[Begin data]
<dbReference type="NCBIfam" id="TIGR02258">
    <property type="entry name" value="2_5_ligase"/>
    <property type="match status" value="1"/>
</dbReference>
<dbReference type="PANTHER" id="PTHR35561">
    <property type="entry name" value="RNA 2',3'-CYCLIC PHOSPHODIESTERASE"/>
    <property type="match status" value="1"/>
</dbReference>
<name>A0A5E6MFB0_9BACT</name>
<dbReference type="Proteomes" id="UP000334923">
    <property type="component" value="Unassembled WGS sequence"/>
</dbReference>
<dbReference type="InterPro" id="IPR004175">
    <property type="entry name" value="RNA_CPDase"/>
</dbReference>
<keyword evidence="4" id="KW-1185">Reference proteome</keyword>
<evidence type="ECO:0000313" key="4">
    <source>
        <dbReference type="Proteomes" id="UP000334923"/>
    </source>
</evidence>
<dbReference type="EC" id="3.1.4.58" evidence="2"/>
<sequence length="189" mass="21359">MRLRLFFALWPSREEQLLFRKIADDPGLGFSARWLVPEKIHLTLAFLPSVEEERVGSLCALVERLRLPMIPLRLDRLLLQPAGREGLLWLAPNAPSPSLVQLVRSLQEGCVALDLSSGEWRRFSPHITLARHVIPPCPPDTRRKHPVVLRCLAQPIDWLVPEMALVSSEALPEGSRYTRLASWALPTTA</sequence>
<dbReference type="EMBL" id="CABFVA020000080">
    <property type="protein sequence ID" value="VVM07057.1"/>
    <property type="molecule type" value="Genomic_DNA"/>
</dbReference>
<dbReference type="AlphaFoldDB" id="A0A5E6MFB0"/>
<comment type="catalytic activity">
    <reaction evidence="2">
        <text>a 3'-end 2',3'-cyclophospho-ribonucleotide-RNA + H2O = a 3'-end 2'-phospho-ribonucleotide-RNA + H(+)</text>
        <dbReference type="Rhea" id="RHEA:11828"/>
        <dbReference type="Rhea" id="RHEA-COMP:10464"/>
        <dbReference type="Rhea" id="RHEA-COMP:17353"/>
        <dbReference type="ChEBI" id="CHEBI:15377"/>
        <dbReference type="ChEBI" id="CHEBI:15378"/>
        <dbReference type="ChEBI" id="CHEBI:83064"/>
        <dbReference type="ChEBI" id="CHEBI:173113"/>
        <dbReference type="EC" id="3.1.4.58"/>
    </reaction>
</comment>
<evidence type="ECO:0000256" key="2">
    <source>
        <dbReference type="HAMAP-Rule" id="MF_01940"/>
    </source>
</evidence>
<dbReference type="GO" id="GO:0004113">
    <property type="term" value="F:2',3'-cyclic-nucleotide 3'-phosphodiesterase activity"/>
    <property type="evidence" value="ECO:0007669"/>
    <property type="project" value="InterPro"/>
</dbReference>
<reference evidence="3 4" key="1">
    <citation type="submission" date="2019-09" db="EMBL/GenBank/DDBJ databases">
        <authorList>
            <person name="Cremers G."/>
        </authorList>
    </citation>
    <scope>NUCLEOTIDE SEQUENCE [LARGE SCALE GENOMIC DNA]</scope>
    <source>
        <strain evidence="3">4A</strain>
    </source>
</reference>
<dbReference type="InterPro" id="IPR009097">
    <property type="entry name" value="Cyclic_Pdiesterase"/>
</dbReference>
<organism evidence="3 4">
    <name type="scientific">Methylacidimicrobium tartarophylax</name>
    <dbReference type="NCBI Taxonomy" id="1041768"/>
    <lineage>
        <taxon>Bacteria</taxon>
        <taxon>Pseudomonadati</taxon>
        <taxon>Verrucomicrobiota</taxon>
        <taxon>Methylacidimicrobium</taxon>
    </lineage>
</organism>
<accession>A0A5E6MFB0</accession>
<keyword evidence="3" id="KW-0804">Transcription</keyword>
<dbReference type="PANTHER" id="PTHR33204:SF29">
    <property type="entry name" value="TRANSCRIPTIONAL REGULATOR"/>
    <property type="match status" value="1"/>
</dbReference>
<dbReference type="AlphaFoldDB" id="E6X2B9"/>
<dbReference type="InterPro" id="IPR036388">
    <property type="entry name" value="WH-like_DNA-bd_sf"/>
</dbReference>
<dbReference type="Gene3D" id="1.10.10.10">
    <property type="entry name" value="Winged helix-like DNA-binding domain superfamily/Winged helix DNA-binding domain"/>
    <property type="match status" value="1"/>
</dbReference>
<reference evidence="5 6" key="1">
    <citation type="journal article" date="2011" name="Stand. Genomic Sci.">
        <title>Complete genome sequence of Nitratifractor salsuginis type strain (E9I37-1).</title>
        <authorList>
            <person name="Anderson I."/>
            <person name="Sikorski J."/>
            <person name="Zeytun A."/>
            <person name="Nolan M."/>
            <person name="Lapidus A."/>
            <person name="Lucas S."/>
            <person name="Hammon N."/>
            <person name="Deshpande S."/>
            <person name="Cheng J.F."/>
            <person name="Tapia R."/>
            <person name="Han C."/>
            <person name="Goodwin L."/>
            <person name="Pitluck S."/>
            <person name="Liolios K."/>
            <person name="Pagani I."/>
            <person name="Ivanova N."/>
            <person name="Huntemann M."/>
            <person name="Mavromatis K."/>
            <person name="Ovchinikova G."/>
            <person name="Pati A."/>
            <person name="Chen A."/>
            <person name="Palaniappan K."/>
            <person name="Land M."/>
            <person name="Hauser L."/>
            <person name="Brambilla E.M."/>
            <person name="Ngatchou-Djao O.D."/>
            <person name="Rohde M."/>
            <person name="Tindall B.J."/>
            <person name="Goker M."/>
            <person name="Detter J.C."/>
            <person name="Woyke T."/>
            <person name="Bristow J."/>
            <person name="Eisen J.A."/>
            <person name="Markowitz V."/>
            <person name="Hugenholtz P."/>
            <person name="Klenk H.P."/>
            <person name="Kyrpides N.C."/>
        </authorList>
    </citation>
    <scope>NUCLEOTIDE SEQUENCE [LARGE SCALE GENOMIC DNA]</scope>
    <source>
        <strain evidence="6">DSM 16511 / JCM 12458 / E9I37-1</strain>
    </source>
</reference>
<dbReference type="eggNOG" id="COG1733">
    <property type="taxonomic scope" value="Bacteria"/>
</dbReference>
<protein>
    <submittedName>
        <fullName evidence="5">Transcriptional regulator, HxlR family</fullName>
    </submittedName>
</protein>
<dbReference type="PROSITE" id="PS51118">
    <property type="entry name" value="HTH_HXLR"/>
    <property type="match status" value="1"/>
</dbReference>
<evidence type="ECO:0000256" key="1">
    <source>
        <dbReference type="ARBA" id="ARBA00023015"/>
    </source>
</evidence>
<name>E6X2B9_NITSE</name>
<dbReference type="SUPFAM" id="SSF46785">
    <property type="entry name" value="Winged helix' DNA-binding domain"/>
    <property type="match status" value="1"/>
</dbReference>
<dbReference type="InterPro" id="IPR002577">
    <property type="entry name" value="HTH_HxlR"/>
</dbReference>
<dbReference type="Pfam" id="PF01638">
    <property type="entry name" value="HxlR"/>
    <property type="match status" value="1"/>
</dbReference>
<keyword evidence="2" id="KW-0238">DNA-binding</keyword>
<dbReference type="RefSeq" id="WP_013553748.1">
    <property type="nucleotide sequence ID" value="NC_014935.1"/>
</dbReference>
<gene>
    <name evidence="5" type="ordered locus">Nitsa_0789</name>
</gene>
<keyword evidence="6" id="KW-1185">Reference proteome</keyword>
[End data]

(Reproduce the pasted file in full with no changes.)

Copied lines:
<dbReference type="NCBIfam" id="TIGR02258">
    <property type="entry name" value="2_5_ligase"/>
    <property type="match status" value="1"/>
</dbReference>
<dbReference type="PANTHER" id="PTHR35561">
    <property type="entry name" value="RNA 2',3'-CYCLIC PHOSPHODIESTERASE"/>
    <property type="match status" value="1"/>
</dbReference>
<name>A0A5E6MFB0_9BACT</name>
<dbReference type="Proteomes" id="UP000334923">
    <property type="component" value="Unassembled WGS sequence"/>
</dbReference>
<dbReference type="InterPro" id="IPR004175">
    <property type="entry name" value="RNA_CPDase"/>
</dbReference>
<keyword evidence="4" id="KW-1185">Reference proteome</keyword>
<evidence type="ECO:0000313" key="4">
    <source>
        <dbReference type="Proteomes" id="UP000334923"/>
    </source>
</evidence>
<dbReference type="EC" id="3.1.4.58" evidence="2"/>
<sequence length="189" mass="21359">MRLRLFFALWPSREEQLLFRKIADDPGLGFSARWLVPEKIHLTLAFLPSVEEERVGSLCALVERLRLPMIPLRLDRLLLQPAGREGLLWLAPNAPSPSLVQLVRSLQEGCVALDLSSGEWRRFSPHITLARHVIPPCPPDTRRKHPVVLRCLAQPIDWLVPEMALVSSEALPEGSRYTRLASWALPTTA</sequence>
<dbReference type="EMBL" id="CABFVA020000080">
    <property type="protein sequence ID" value="VVM07057.1"/>
    <property type="molecule type" value="Genomic_DNA"/>
</dbReference>
<dbReference type="AlphaFoldDB" id="A0A5E6MFB0"/>
<comment type="catalytic activity">
    <reaction evidence="2">
        <text>a 3'-end 2',3'-cyclophospho-ribonucleotide-RNA + H2O = a 3'-end 2'-phospho-ribonucleotide-RNA + H(+)</text>
        <dbReference type="Rhea" id="RHEA:11828"/>
        <dbReference type="Rhea" id="RHEA-COMP:10464"/>
        <dbReference type="Rhea" id="RHEA-COMP:17353"/>
        <dbReference type="ChEBI" id="CHEBI:15377"/>
        <dbReference type="ChEBI" id="CHEBI:15378"/>
        <dbReference type="ChEBI" id="CHEBI:83064"/>
        <dbReference type="ChEBI" id="CHEBI:173113"/>
        <dbReference type="EC" id="3.1.4.58"/>
    </reaction>
</comment>
<evidence type="ECO:0000256" key="2">
    <source>
        <dbReference type="HAMAP-Rule" id="MF_01940"/>
    </source>
</evidence>
<dbReference type="GO" id="GO:0004113">
    <property type="term" value="F:2',3'-cyclic-nucleotide 3'-phosphodiesterase activity"/>
    <property type="evidence" value="ECO:0007669"/>
    <property type="project" value="InterPro"/>
</dbReference>
<reference evidence="3 4" key="1">
    <citation type="submission" date="2019-09" db="EMBL/GenBank/DDBJ databases">
        <authorList>
            <person name="Cremers G."/>
        </authorList>
    </citation>
    <scope>NUCLEOTIDE SEQUENCE [LARGE SCALE GENOMIC DNA]</scope>
    <source>
        <strain evidence="3">4A</strain>
    </source>
</reference>
<dbReference type="InterPro" id="IPR009097">
    <property type="entry name" value="Cyclic_Pdiesterase"/>
</dbReference>
<organism evidence="3 4">
    <name type="scientific">Methylacidimicrobium tartarophylax</name>
    <dbReference type="NCBI Taxonomy" id="1041768"/>
    <lineage>
        <taxon>Bacteria</taxon>
        <taxon>Pseudomonadati</taxon>
        <taxon>Verrucomicrobiota</taxon>
        <taxon>Methylacidimicrobium</taxon>
    </lineage>
</organism>
<accession>A0A5E6MFB0</accession>
<keyword evidence="3" id="KW-0804">Transcription</keyword>
<dbReference type="PANTHER" id="PTHR33204:SF29">
    <property type="entry name" value="TRANSCRIPTIONAL REGULATOR"/>
    <property type="match status" value="1"/>
</dbReference>
<dbReference type="AlphaFoldDB" id="E6X2B9"/>
<dbReference type="InterPro" id="IPR036388">
    <property type="entry name" value="WH-like_DNA-bd_sf"/>
</dbReference>
<dbReference type="Gene3D" id="1.10.10.10">
    <property type="entry name" value="Winged helix-like DNA-binding domain superfamily/Winged helix DNA-binding domain"/>
    <property type="match status" value="1"/>
</dbReference>
<reference evidence="5 6" key="1">
    <citation type="journal article" date="2011" name="Stand. Genomic Sci.">
        <title>Complete genome sequence of Nitratifractor salsuginis type strain (E9I37-1).</title>
        <authorList>
            <person name="Anderson I."/>
            <person name="Sikorski J."/>
            <person name="Zeytun A."/>
            <person name="Nolan M."/>
            <person name="Lapidus A."/>
            <person name="Lucas S."/>
            <person name="Hammon N."/>
            <person name="Deshpande S."/>
            <person name="Cheng J.F."/>
            <person name="Tapia R."/>
            <person name="Han C."/>
            <person name="Goodwin L."/>
            <person name="Pitluck S."/>
            <person name="Liolios K."/>
            <person name="Pagani I."/>
            <person name="Ivanova N."/>
            <person name="Huntemann M."/>
            <person name="Mavromatis K."/>
            <person name="Ovchinikova G."/>
            <person name="Pati A."/>
            <person name="Chen A."/>
            <person name="Palaniappan K."/>
            <person name="Land M."/>
            <person name="Hauser L."/>
            <person name="Brambilla E.M."/>
            <person name="Ngatchou-Djao O.D."/>
            <person name="Rohde M."/>
            <person name="Tindall B.J."/>
            <person name="Goker M."/>
            <person name="Detter J.C."/>
            <person name="Woyke T."/>
            <person name="Bristow J."/>
            <person name="Eisen J.A."/>
            <person name="Markowitz V."/>
            <person name="Hugenholtz P."/>
            <person name="Klenk H.P."/>
            <person name="Kyrpides N.C."/>
        </authorList>
    </citation>
    <scope>NUCLEOTIDE SEQUENCE [LARGE SCALE GENOMIC DNA]</scope>
    <source>
        <strain evidence="6">DSM 16511 / JCM 12458 / E9I37-1</strain>
    </source>
</reference>
<dbReference type="eggNOG" id="COG1733">
    <property type="taxonomic scope" value="Bacteria"/>
</dbReference>
<protein>
    <submittedName>
        <fullName evidence="5">Transcriptional regulator, HxlR family</fullName>
    </submittedName>
</protein>
<dbReference type="PROSITE" id="PS51118">
    <property type="entry name" value="HTH_HXLR"/>
    <property type="match status" value="1"/>
</dbReference>
<evidence type="ECO:0000256" key="1">
    <source>
        <dbReference type="ARBA" id="ARBA00023015"/>
    </source>
</evidence>
<name>E6X2B9_NITSE</name>
<dbReference type="SUPFAM" id="SSF46785">
    <property type="entry name" value="Winged helix' DNA-binding domain"/>
    <property type="match status" value="1"/>
</dbReference>
<dbReference type="InterPro" id="IPR002577">
    <property type="entry name" value="HTH_HxlR"/>
</dbReference>
<dbReference type="Pfam" id="PF01638">
    <property type="entry name" value="HxlR"/>
    <property type="match status" value="1"/>
</dbReference>
<keyword evidence="2" id="KW-0238">DNA-binding</keyword>
<dbReference type="RefSeq" id="WP_013553748.1">
    <property type="nucleotide sequence ID" value="NC_014935.1"/>
</dbReference>
<gene>
    <name evidence="5" type="ordered locus">Nitsa_0789</name>
</gene>
<keyword evidence="6" id="KW-1185">Reference proteome</keyword>